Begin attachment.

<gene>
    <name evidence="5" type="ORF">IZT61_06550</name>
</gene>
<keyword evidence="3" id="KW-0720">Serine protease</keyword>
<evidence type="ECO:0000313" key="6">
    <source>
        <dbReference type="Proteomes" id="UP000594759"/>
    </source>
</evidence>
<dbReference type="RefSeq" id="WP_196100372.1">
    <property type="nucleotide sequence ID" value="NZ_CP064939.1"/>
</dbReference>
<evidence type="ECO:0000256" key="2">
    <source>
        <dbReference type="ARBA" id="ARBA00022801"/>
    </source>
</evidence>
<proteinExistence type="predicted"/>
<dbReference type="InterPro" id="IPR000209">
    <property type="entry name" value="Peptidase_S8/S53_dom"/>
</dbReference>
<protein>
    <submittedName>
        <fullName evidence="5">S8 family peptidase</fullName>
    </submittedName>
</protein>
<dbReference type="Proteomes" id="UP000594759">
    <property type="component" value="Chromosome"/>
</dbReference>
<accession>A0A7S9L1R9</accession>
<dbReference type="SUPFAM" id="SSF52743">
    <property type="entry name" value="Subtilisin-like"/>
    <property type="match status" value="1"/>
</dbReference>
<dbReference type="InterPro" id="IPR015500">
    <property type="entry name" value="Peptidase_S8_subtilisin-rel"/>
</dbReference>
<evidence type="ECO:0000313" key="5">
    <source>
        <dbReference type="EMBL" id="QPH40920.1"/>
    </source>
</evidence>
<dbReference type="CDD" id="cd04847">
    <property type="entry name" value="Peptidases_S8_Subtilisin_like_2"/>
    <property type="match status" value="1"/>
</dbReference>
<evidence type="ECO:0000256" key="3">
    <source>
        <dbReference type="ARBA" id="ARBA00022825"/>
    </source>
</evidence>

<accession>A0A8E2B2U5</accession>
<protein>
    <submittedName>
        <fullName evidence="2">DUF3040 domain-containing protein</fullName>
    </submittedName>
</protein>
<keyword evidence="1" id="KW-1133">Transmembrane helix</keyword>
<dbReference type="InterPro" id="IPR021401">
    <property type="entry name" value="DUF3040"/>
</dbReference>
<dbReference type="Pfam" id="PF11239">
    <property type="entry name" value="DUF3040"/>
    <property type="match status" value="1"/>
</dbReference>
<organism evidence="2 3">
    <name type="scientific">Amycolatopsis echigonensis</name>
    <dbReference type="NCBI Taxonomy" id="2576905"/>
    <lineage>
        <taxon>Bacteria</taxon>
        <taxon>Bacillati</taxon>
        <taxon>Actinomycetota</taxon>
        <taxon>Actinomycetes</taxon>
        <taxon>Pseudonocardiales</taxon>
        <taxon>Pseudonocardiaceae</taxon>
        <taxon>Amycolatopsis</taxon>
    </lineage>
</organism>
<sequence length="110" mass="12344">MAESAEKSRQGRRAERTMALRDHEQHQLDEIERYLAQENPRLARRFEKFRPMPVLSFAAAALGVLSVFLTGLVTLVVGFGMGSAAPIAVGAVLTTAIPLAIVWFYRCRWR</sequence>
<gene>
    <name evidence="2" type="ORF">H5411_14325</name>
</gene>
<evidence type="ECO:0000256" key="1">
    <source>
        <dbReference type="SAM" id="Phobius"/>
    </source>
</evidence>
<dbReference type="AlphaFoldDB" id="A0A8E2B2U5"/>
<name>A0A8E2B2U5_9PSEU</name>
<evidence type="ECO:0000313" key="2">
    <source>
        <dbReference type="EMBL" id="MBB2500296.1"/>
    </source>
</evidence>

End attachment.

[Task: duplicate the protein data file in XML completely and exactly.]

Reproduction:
<gene>
    <name evidence="5" type="ORF">IZT61_06550</name>
</gene>
<keyword evidence="3" id="KW-0720">Serine protease</keyword>
<evidence type="ECO:0000313" key="6">
    <source>
        <dbReference type="Proteomes" id="UP000594759"/>
    </source>
</evidence>
<dbReference type="RefSeq" id="WP_196100372.1">
    <property type="nucleotide sequence ID" value="NZ_CP064939.1"/>
</dbReference>
<evidence type="ECO:0000256" key="2">
    <source>
        <dbReference type="ARBA" id="ARBA00022801"/>
    </source>
</evidence>
<proteinExistence type="predicted"/>
<dbReference type="InterPro" id="IPR000209">
    <property type="entry name" value="Peptidase_S8/S53_dom"/>
</dbReference>
<protein>
    <submittedName>
        <fullName evidence="5">S8 family peptidase</fullName>
    </submittedName>
</protein>
<dbReference type="Proteomes" id="UP000594759">
    <property type="component" value="Chromosome"/>
</dbReference>
<accession>A0A7S9L1R9</accession>
<dbReference type="SUPFAM" id="SSF52743">
    <property type="entry name" value="Subtilisin-like"/>
    <property type="match status" value="1"/>
</dbReference>
<dbReference type="InterPro" id="IPR015500">
    <property type="entry name" value="Peptidase_S8_subtilisin-rel"/>
</dbReference>
<evidence type="ECO:0000313" key="5">
    <source>
        <dbReference type="EMBL" id="QPH40920.1"/>
    </source>
</evidence>
<dbReference type="CDD" id="cd04847">
    <property type="entry name" value="Peptidases_S8_Subtilisin_like_2"/>
    <property type="match status" value="1"/>
</dbReference>
<evidence type="ECO:0000256" key="3">
    <source>
        <dbReference type="ARBA" id="ARBA00022825"/>
    </source>
</evidence>

<accession>A0A8E2B2U5</accession>
<protein>
    <submittedName>
        <fullName evidence="2">DUF3040 domain-containing protein</fullName>
    </submittedName>
</protein>
<keyword evidence="1" id="KW-1133">Transmembrane helix</keyword>
<dbReference type="InterPro" id="IPR021401">
    <property type="entry name" value="DUF3040"/>
</dbReference>
<dbReference type="Pfam" id="PF11239">
    <property type="entry name" value="DUF3040"/>
    <property type="match status" value="1"/>
</dbReference>
<organism evidence="2 3">
    <name type="scientific">Amycolatopsis echigonensis</name>
    <dbReference type="NCBI Taxonomy" id="2576905"/>
    <lineage>
        <taxon>Bacteria</taxon>
        <taxon>Bacillati</taxon>
        <taxon>Actinomycetota</taxon>
        <taxon>Actinomycetes</taxon>
        <taxon>Pseudonocardiales</taxon>
        <taxon>Pseudonocardiaceae</taxon>
        <taxon>Amycolatopsis</taxon>
    </lineage>
</organism>
<sequence length="110" mass="12344">MAESAEKSRQGRRAERTMALRDHEQHQLDEIERYLAQENPRLARRFEKFRPMPVLSFAAAALGVLSVFLTGLVTLVVGFGMGSAAPIAVGAVLTTAIPLAIVWFYRCRWR</sequence>
<gene>
    <name evidence="2" type="ORF">H5411_14325</name>
</gene>
<evidence type="ECO:0000256" key="1">
    <source>
        <dbReference type="SAM" id="Phobius"/>
    </source>
</evidence>
<dbReference type="AlphaFoldDB" id="A0A8E2B2U5"/>
<name>A0A8E2B2U5_9PSEU</name>
<evidence type="ECO:0000313" key="2">
    <source>
        <dbReference type="EMBL" id="MBB2500296.1"/>
    </source>
</evidence>